Date of this Version
Wingfield, "A Second Bald Eagle Nest in Nebraska," from Nebraska Bird Review (June 1988) 56(2).
The Bald Eagle (Haliaeetus leucocephalus) in Nebraska is considered an uncommon migrant and locally common winter resident. Formerly, the species was a common breeder in eastern Nebraska (Johnsgard, 1986). The only previously known modern (1900s) nesting attempt took place in 1973 in Cedar Co., northeast of Crofton, Nebraska (Lock and Shuckman, 1973). This nest occurred along the Missouri River, downstream of Lewis and Clark Reservoir. Between the latter part of January and 25 March 1973, a pair of Eagles was observed while building a nest, copulating, perching near the nest, and sitting on the completed nest. Eventually, the nest was abandoned and it was believed that egg laying did not take place.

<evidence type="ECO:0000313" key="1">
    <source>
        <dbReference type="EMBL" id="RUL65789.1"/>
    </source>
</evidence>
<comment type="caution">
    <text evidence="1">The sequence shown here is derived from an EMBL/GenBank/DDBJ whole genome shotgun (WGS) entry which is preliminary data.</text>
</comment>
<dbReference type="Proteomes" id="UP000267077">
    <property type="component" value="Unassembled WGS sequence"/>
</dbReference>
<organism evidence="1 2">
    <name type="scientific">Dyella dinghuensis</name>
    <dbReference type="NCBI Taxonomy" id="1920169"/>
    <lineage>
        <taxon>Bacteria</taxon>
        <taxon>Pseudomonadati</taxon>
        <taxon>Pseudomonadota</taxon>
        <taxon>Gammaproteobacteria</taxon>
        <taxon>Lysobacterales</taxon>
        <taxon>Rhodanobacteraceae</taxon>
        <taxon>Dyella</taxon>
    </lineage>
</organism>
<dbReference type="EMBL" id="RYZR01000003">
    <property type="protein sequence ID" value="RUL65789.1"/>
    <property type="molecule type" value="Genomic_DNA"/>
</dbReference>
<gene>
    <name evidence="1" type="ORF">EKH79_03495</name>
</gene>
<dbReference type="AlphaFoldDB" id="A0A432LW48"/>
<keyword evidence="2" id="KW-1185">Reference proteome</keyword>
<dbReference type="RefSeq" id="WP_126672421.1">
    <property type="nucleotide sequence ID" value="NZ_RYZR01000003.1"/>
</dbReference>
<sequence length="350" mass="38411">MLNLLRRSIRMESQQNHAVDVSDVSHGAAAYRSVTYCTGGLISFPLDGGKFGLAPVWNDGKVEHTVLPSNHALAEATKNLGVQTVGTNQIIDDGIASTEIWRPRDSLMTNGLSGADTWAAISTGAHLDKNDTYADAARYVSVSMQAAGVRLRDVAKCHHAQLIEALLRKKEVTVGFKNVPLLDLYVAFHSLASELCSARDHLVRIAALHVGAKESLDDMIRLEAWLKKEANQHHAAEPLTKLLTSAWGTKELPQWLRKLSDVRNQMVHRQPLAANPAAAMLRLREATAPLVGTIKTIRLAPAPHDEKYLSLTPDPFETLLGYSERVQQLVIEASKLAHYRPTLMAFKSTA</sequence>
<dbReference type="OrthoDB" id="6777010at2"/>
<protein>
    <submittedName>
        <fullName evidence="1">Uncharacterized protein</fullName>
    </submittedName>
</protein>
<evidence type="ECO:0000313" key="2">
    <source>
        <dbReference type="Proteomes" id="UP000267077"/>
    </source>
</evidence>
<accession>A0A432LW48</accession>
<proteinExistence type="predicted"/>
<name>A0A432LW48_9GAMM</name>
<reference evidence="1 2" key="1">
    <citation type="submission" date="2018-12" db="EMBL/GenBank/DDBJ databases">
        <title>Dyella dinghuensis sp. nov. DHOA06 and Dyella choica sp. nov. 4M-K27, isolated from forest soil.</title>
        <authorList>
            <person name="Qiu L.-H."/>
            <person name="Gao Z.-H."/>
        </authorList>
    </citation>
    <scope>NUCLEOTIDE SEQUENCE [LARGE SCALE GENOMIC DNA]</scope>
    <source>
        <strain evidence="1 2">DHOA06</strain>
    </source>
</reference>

A second Bald Eagle nest attempt was documented during March and April 1987, in Garden Co., west of Lewellen, Nebraska. John Davis, of Alliance, Nebraska initially observed the nest and subsequently reported it to the Alliance office of the Nebraska Game and Parks Commission (NGPC). Mr. Davis, while driving a sales route along highway 26 through the Panhandle, was able to make weekly observations at the nest site. He initially observed an adult carrying material to the nest on 2 March, then sitting on the nest 12 March. The pair was also observed on and around the nest by Don Hunt, Conservation Officer, NGPC, and by Paul Jeske, whose 1 April sighting was the last before the nest was abandoned.